Battle of Franklin Trust


Franklin is perhaps best known for the bloody Battle of Franklin, which took place on November 30, 1864, left more than 9,500 soldiers dead, wounded, captured, or missing in action, and was the last great battle of the American Civil War. The Battle of Franklin Trust has restored and opened to the public three historic homes in and around Franklin that bore witness to that battle and the events leading up to it.

Carter House was built in 1830 by Fountain Branch Carter. 34 years later, his family along with the Lotz family (who lived at the Lotz House across the street) and several enslaved people hid in the basement of Carter House as the Battle of Franklin raged outside their home. One of the Carter sons was wounded in the battle and died at the home two days later. You can learn more about the Carter family’s story, as well as about the Battle of Franklin, on a guided tour of the home. 

Visit Carter House

Built in 1826 by former Nashville Mayor Randal McGavock, Carnton sheltered the frightened McGavock family as the Battle of Franklin raged outside their home. Afterward, it served as the largest field hospital in town for wounded and dying soldiers. A guided tour of Carnton tells about the battle from the McGavock family’s perspective.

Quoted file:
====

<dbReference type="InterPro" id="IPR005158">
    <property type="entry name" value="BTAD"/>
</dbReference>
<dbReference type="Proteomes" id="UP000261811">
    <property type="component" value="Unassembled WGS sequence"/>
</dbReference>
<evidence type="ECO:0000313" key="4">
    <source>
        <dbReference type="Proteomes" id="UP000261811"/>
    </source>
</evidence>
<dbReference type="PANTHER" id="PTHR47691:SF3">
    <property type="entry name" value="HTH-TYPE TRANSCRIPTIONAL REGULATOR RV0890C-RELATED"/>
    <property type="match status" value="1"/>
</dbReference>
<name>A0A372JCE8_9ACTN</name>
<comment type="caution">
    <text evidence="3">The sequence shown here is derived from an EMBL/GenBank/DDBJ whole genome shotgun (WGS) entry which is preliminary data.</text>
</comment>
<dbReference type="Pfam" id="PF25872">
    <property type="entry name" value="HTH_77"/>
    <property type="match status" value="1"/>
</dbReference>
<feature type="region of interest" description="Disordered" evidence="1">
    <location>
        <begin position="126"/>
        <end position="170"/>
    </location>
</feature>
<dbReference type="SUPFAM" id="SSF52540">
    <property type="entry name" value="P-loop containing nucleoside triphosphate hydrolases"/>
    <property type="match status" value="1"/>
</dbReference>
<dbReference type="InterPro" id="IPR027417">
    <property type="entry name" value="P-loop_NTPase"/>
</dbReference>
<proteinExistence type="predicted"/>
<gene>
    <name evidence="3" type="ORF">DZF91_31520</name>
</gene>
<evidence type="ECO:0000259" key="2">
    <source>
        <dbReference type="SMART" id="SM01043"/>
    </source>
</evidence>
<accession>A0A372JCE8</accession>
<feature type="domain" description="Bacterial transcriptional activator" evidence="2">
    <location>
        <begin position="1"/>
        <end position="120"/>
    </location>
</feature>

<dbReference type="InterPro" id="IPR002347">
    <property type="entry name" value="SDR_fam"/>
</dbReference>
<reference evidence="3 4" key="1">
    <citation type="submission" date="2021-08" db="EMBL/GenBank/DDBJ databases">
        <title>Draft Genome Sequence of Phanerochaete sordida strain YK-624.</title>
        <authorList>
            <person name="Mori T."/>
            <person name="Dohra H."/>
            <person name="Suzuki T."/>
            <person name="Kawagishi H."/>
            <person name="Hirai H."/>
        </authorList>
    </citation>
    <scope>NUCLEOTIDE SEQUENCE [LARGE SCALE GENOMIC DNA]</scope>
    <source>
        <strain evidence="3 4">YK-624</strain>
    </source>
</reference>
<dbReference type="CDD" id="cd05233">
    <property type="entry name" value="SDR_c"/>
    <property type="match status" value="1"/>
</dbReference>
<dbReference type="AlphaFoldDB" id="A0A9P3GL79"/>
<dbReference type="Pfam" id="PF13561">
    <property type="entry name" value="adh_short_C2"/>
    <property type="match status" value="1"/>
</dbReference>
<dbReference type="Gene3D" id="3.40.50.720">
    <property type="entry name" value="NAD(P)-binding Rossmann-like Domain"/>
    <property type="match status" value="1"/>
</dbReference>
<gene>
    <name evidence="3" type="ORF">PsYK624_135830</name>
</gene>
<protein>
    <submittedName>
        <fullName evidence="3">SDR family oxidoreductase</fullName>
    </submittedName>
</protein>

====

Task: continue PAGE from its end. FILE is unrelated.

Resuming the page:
Visit Carnton

In nearby Spring Hill, Rippa Villa is a Greek Revival-style home built in the mid-1850s by Nat Cheairs. During the Civil War, the Battle of Spring Hill took place on the Rippa Villa property on November 29, 1864. It was a precursor to the bloody Battle of Franklin that would take place the next day. Guided tours of Rippa Villa tell the story of the Battle of Spring Hill and the Cheairs family, one of the wealthiest families in the region.

Visit Rippa Villa


1345 Eastern Flank Circle
Franklin, TN 37064

(615) 786-1864